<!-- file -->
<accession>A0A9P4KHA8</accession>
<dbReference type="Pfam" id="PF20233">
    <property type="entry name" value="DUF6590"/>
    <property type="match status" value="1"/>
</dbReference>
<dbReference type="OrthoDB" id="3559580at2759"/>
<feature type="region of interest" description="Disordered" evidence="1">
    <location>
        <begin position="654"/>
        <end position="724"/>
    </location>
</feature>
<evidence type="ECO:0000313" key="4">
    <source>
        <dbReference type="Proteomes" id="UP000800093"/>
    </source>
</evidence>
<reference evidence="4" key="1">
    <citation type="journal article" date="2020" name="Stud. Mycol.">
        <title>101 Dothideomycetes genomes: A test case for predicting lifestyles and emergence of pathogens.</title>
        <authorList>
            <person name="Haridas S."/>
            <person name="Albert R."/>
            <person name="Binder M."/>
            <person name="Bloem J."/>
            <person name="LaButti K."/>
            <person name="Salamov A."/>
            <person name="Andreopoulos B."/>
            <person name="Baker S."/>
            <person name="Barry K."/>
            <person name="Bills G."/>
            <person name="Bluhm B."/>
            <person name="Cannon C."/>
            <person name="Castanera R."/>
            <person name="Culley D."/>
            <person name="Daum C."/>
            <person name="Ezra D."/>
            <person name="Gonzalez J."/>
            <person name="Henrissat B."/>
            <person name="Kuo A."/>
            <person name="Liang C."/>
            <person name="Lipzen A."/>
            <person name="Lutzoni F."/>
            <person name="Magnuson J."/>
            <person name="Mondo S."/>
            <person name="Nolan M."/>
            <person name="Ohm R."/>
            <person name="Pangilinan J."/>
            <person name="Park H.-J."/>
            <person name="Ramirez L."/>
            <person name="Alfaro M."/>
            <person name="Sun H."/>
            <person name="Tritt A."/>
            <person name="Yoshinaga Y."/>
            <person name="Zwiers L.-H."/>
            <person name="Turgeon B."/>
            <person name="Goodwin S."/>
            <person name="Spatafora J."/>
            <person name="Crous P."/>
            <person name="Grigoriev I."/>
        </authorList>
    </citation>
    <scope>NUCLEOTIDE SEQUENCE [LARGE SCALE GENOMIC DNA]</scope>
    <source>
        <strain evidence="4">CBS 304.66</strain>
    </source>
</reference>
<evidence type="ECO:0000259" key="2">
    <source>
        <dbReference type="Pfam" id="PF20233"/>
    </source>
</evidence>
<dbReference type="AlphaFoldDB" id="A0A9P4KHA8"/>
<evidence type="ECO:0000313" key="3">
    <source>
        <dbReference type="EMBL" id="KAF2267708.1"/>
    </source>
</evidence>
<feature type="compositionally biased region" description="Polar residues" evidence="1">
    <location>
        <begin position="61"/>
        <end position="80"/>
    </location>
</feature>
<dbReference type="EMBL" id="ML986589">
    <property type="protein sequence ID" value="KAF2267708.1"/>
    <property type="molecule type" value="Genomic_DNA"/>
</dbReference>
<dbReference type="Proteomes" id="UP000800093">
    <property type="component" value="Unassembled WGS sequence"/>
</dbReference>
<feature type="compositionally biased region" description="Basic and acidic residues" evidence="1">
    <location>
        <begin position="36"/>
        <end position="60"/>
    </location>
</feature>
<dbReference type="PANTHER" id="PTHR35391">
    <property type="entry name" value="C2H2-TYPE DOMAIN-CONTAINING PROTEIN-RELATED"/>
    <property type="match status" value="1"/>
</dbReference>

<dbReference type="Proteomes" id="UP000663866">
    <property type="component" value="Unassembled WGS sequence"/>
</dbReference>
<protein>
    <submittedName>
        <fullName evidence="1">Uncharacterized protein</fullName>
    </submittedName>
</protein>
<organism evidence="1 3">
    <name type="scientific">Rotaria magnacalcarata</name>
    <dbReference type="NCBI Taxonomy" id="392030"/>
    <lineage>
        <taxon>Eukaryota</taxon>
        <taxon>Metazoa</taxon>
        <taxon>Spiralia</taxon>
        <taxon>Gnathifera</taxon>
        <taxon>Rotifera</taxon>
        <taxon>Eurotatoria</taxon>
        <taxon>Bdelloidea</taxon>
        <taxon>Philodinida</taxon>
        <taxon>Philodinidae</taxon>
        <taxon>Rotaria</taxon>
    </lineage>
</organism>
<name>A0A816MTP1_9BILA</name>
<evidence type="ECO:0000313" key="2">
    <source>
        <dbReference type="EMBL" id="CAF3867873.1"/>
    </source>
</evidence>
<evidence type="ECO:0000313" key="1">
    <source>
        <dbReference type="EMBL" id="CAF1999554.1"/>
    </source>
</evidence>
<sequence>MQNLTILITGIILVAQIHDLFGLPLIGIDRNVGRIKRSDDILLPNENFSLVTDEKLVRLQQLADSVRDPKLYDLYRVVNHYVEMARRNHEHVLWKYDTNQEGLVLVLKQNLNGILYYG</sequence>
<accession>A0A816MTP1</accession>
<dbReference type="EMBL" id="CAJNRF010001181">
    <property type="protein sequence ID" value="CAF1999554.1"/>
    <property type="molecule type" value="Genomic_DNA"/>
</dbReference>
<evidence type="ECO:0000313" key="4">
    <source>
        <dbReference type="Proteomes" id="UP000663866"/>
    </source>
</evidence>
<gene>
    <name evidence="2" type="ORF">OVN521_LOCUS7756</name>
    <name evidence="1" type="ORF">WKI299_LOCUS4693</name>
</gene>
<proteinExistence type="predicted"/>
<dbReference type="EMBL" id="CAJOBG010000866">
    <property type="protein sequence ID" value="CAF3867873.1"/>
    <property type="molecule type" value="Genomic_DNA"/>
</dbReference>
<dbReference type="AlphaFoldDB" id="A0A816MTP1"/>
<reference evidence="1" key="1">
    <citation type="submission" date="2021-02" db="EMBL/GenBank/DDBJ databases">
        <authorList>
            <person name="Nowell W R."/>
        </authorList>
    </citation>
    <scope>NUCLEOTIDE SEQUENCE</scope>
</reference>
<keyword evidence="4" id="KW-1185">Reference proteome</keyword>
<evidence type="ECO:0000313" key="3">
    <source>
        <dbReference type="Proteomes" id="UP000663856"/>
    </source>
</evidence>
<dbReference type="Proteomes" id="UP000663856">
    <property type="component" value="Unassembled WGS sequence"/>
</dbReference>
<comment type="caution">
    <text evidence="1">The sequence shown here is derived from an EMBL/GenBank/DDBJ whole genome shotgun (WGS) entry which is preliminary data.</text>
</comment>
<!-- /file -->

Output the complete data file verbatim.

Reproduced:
<accession>A0A9P4KHA8</accession>
<dbReference type="Pfam" id="PF20233">
    <property type="entry name" value="DUF6590"/>
    <property type="match status" value="1"/>
</dbReference>
<dbReference type="OrthoDB" id="3559580at2759"/>
<feature type="region of interest" description="Disordered" evidence="1">
    <location>
        <begin position="654"/>
        <end position="724"/>
    </location>
</feature>
<evidence type="ECO:0000313" key="4">
    <source>
        <dbReference type="Proteomes" id="UP000800093"/>
    </source>
</evidence>
<reference evidence="4" key="1">
    <citation type="journal article" date="2020" name="Stud. Mycol.">
        <title>101 Dothideomycetes genomes: A test case for predicting lifestyles and emergence of pathogens.</title>
        <authorList>
            <person name="Haridas S."/>
            <person name="Albert R."/>
            <person name="Binder M."/>
            <person name="Bloem J."/>
            <person name="LaButti K."/>
            <person name="Salamov A."/>
            <person name="Andreopoulos B."/>
            <person name="Baker S."/>
            <person name="Barry K."/>
            <person name="Bills G."/>
            <person name="Bluhm B."/>
            <person name="Cannon C."/>
            <person name="Castanera R."/>
            <person name="Culley D."/>
            <person name="Daum C."/>
            <person name="Ezra D."/>
            <person name="Gonzalez J."/>
            <person name="Henrissat B."/>
            <person name="Kuo A."/>
            <person name="Liang C."/>
            <person name="Lipzen A."/>
            <person name="Lutzoni F."/>
            <person name="Magnuson J."/>
            <person name="Mondo S."/>
            <person name="Nolan M."/>
            <person name="Ohm R."/>
            <person name="Pangilinan J."/>
            <person name="Park H.-J."/>
            <person name="Ramirez L."/>
            <person name="Alfaro M."/>
            <person name="Sun H."/>
            <person name="Tritt A."/>
            <person name="Yoshinaga Y."/>
            <person name="Zwiers L.-H."/>
            <person name="Turgeon B."/>
            <person name="Goodwin S."/>
            <person name="Spatafora J."/>
            <person name="Crous P."/>
            <person name="Grigoriev I."/>
        </authorList>
    </citation>
    <scope>NUCLEOTIDE SEQUENCE [LARGE SCALE GENOMIC DNA]</scope>
    <source>
        <strain evidence="4">CBS 304.66</strain>
    </source>
</reference>
<evidence type="ECO:0000259" key="2">
    <source>
        <dbReference type="Pfam" id="PF20233"/>
    </source>
</evidence>
<dbReference type="AlphaFoldDB" id="A0A9P4KHA8"/>
<evidence type="ECO:0000313" key="3">
    <source>
        <dbReference type="EMBL" id="KAF2267708.1"/>
    </source>
</evidence>
<feature type="compositionally biased region" description="Polar residues" evidence="1">
    <location>
        <begin position="61"/>
        <end position="80"/>
    </location>
</feature>
<dbReference type="EMBL" id="ML986589">
    <property type="protein sequence ID" value="KAF2267708.1"/>
    <property type="molecule type" value="Genomic_DNA"/>
</dbReference>
<dbReference type="Proteomes" id="UP000800093">
    <property type="component" value="Unassembled WGS sequence"/>
</dbReference>
<feature type="compositionally biased region" description="Basic and acidic residues" evidence="1">
    <location>
        <begin position="36"/>
        <end position="60"/>
    </location>
</feature>
<dbReference type="PANTHER" id="PTHR35391">
    <property type="entry name" value="C2H2-TYPE DOMAIN-CONTAINING PROTEIN-RELATED"/>
    <property type="match status" value="1"/>
</dbReference>

<dbReference type="Proteomes" id="UP000663866">
    <property type="component" value="Unassembled WGS sequence"/>
</dbReference>
<protein>
    <submittedName>
        <fullName evidence="1">Uncharacterized protein</fullName>
    </submittedName>
</protein>
<organism evidence="1 3">
    <name type="scientific">Rotaria magnacalcarata</name>
    <dbReference type="NCBI Taxonomy" id="392030"/>
    <lineage>
        <taxon>Eukaryota</taxon>
        <taxon>Metazoa</taxon>
        <taxon>Spiralia</taxon>
        <taxon>Gnathifera</taxon>
        <taxon>Rotifera</taxon>
        <taxon>Eurotatoria</taxon>
        <taxon>Bdelloidea</taxon>
        <taxon>Philodinida</taxon>
        <taxon>Philodinidae</taxon>
        <taxon>Rotaria</taxon>
    </lineage>
</organism>
<name>A0A816MTP1_9BILA</name>
<evidence type="ECO:0000313" key="2">
    <source>
        <dbReference type="EMBL" id="CAF3867873.1"/>
    </source>
</evidence>
<evidence type="ECO:0000313" key="1">
    <source>
        <dbReference type="EMBL" id="CAF1999554.1"/>
    </source>
</evidence>
<sequence>MQNLTILITGIILVAQIHDLFGLPLIGIDRNVGRIKRSDDILLPNENFSLVTDEKLVRLQQLADSVRDPKLYDLYRVVNHYVEMARRNHEHVLWKYDTNQEGLVLVLKQNLNGILYYG</sequence>
<accession>A0A816MTP1</accession>
<dbReference type="EMBL" id="CAJNRF010001181">
    <property type="protein sequence ID" value="CAF1999554.1"/>
    <property type="molecule type" value="Genomic_DNA"/>
</dbReference>
<evidence type="ECO:0000313" key="4">
    <source>
        <dbReference type="Proteomes" id="UP000663866"/>
    </source>
</evidence>
<gene>
    <name evidence="2" type="ORF">OVN521_LOCUS7756</name>
    <name evidence="1" type="ORF">WKI299_LOCUS4693</name>
</gene>
<proteinExistence type="predicted"/>
<dbReference type="EMBL" id="CAJOBG010000866">
    <property type="protein sequence ID" value="CAF3867873.1"/>
    <property type="molecule type" value="Genomic_DNA"/>
</dbReference>
<dbReference type="AlphaFoldDB" id="A0A816MTP1"/>
<reference evidence="1" key="1">
    <citation type="submission" date="2021-02" db="EMBL/GenBank/DDBJ databases">
        <authorList>
            <person name="Nowell W R."/>
        </authorList>
    </citation>
    <scope>NUCLEOTIDE SEQUENCE</scope>
</reference>
<keyword evidence="4" id="KW-1185">Reference proteome</keyword>
<evidence type="ECO:0000313" key="3">
    <source>
        <dbReference type="Proteomes" id="UP000663856"/>
    </source>
</evidence>
<dbReference type="Proteomes" id="UP000663856">
    <property type="component" value="Unassembled WGS sequence"/>
</dbReference>
<comment type="caution">
    <text evidence="1">The sequence shown here is derived from an EMBL/GenBank/DDBJ whole genome shotgun (WGS) entry which is preliminary data.</text>
</comment>